Tuesday, 19 July 2011

Cameron, News International and the Met: how deep is the rabbit hole?

The phone hacking scandal is fast reaching epic proportions. After resigning as head of News International in Britain on Friday, Rebekah Brooks was arrested 'by appointment' by the police on Sunday. She was later released.

This was followed by the resignations of first Metropolitan Police Commissioner Sir Paul Stephenson on Sunday and then Assisstant Commissioner John Yates on Monday. In his resignation speech, Stephenson made clear his anger at being criticised by Cameron for doing exactly what Cameron had himself done. The Metropolitan Police employed Neil Wallis, a former News of the World journalist, to improve their public relations. Wallis was arrested last Thursday. Cameron employed Andy Coulson, editor of the News of the World at the time of the phone hacking, as his Director of Communications after Coulson had resigned from the News of the World. Coulson subsequently resigned from that post too. It has been claimed by a number of journalists that Cameron was warned of Coulson's involvement in the scandal. Coulson was arrested on Friday 8 July.

Also on Monday the former News of the World journalist Shaun Hoare, who first made allegations of phone hacking against his former boss Andy Coulson, was found dead at his home in Watford. Police described his death as 'unexplained but not suspicious'. Hoare first told the New York Times that Coulson not only knew about the hacking but actively encouraged it. Only last week, Hoare told the New York Times that reporters could use police technology to locate people using their mobile phones. Hoare also said to the Guardian last week, "There's more to come. This is not going to go away." Of course his death at this time could be a coincidence but there are other possibilities. There are similarities between this case and the death of Dr. David Kelly who was due to reveal evidence about how the decision was made to take the country to war with Iraq in 2003.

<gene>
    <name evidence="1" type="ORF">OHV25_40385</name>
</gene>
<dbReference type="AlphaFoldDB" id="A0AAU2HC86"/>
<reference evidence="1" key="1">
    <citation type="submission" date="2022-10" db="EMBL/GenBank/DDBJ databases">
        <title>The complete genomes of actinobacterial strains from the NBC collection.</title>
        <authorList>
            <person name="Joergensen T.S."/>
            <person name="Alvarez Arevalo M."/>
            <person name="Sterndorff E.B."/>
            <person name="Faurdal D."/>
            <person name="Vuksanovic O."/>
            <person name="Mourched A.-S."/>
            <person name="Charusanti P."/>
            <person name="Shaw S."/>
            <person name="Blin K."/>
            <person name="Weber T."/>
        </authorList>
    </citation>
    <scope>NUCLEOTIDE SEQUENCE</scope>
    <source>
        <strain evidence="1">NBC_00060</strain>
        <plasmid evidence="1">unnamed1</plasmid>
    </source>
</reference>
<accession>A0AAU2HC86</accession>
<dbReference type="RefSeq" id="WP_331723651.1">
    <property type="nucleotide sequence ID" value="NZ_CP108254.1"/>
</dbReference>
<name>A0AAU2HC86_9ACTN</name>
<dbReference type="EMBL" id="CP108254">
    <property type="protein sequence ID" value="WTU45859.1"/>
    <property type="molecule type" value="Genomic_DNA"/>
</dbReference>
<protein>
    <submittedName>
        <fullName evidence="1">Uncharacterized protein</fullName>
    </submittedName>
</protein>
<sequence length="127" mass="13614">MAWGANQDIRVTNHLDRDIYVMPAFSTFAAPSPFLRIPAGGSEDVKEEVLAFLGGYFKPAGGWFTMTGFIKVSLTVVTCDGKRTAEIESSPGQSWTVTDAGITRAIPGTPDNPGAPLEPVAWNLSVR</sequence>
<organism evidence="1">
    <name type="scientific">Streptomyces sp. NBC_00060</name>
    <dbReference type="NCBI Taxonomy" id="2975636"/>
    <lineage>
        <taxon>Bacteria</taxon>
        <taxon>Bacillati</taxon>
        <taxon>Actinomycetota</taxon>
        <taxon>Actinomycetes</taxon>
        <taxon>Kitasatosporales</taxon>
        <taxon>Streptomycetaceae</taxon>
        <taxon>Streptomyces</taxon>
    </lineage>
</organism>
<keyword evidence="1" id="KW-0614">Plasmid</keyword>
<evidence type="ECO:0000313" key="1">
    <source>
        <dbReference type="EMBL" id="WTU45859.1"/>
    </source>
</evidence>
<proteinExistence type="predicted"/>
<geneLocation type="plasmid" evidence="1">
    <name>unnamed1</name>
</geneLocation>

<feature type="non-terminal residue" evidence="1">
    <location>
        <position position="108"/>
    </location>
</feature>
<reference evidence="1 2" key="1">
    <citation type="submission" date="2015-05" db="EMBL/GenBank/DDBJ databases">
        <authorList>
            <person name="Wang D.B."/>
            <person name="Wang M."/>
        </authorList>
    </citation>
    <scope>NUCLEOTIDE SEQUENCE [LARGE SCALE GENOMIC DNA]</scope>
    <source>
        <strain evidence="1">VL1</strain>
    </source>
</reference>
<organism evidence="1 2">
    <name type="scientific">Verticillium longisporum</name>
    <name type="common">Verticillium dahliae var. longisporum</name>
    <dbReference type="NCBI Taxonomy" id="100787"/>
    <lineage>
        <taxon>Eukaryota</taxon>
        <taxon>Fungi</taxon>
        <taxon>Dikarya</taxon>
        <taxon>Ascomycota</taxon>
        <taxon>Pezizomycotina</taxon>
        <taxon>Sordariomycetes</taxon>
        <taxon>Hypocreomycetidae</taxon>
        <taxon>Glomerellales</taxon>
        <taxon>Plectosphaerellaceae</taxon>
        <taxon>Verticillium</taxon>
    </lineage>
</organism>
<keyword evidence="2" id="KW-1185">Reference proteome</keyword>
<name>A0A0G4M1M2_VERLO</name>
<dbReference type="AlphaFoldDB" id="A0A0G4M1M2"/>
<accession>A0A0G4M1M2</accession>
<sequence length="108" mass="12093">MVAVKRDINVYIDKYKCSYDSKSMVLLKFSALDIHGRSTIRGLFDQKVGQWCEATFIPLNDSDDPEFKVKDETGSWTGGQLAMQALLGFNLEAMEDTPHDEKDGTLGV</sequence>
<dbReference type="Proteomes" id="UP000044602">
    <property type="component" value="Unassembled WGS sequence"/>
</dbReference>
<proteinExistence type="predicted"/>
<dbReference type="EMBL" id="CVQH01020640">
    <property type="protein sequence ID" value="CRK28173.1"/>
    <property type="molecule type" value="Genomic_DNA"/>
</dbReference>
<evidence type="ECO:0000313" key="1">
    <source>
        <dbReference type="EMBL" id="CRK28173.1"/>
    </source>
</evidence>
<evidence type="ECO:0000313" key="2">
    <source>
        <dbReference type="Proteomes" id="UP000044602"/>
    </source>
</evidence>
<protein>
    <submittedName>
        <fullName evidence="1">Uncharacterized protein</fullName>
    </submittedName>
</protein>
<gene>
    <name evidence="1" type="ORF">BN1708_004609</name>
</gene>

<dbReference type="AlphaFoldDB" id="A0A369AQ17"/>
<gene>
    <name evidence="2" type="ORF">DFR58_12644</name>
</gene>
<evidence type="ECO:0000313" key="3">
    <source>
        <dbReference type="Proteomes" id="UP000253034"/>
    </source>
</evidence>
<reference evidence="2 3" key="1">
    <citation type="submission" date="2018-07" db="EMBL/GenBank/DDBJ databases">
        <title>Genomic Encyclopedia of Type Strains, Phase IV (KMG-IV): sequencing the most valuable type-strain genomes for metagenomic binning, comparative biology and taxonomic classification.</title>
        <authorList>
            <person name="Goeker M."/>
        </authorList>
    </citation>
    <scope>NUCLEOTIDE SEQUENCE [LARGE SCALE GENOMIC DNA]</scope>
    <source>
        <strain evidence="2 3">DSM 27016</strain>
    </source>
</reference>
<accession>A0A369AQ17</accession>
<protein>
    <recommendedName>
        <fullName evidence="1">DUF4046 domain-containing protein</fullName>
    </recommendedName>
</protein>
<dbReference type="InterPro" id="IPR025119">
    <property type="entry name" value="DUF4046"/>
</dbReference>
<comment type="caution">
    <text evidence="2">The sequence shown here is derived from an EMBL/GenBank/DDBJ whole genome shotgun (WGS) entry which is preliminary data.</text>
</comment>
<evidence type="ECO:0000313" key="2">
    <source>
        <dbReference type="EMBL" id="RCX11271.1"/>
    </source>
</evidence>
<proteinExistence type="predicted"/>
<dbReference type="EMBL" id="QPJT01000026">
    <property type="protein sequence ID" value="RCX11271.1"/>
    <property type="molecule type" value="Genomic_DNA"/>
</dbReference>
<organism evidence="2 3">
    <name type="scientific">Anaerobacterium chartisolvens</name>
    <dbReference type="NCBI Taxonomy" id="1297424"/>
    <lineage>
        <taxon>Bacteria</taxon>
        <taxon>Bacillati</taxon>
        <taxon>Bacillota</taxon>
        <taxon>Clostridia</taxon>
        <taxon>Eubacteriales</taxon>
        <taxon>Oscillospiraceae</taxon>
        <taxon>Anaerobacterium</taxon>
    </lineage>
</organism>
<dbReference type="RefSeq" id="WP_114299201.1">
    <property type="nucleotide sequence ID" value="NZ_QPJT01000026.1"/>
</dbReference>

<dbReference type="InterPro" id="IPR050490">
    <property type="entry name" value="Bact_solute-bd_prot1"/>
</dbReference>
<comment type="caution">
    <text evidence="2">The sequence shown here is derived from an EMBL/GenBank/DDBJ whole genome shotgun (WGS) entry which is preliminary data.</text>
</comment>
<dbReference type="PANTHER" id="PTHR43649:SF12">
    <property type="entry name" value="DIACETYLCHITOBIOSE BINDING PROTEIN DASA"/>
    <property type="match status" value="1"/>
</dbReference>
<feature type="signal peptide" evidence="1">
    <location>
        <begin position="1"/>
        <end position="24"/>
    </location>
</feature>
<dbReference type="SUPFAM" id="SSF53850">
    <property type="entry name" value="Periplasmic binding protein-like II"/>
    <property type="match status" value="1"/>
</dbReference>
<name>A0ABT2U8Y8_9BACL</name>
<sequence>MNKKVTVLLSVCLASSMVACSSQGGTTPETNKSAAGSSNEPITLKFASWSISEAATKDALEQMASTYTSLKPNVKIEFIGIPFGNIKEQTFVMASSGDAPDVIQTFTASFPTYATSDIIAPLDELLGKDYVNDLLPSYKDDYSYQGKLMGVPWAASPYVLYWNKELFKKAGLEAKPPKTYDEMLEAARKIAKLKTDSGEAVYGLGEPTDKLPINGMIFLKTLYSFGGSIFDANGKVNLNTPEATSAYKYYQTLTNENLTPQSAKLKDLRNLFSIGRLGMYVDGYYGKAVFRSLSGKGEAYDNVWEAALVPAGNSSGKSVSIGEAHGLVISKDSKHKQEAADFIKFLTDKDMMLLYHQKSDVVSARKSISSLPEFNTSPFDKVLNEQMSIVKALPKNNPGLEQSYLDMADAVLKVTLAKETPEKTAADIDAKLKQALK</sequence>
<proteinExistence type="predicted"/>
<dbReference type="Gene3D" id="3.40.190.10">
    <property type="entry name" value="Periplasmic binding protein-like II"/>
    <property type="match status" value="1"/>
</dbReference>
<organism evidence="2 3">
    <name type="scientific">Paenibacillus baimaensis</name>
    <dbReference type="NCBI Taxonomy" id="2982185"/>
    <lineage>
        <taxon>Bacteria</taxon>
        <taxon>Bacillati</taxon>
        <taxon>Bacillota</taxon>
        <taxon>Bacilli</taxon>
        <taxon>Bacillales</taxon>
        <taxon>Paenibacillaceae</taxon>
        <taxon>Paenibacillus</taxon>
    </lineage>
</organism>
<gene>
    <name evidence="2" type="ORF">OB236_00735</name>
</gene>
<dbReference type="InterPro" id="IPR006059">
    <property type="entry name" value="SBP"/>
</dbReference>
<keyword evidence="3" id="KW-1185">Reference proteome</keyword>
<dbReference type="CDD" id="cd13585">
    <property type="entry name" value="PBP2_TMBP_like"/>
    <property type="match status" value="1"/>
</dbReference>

Today reports have surfaced that Rebekah Brooks' husband's laptop had been found in a bin in a car park. He claimed he must have been busy and left the laptop.

Also today Rupert Murdoch and his son, James are appearing before the Home Affairs Select Committee. When answering questions, Rupert Murdoch appeared unable or unwilling to recall anything to do with the details of events leading to the scandal becoming public. Rebekah Brooks is due to give evidence later today.

This scandal has revealed the close relationships that exist between the police, the government and the media. The Metropolitan Police have recieved payments from the News of the World and Cameron has had countless meetings with Brooks and the Murdochs. If Cameron is found to have had knowledge of illegal activities ocurring at the News of the World, his position would seem untenable. The bookmaker Paddy Power are giving odds of 7/1 that Cameron will not last the year. Events are moving at an incredibly fast pace and one thing is for certain, this is not over yet.

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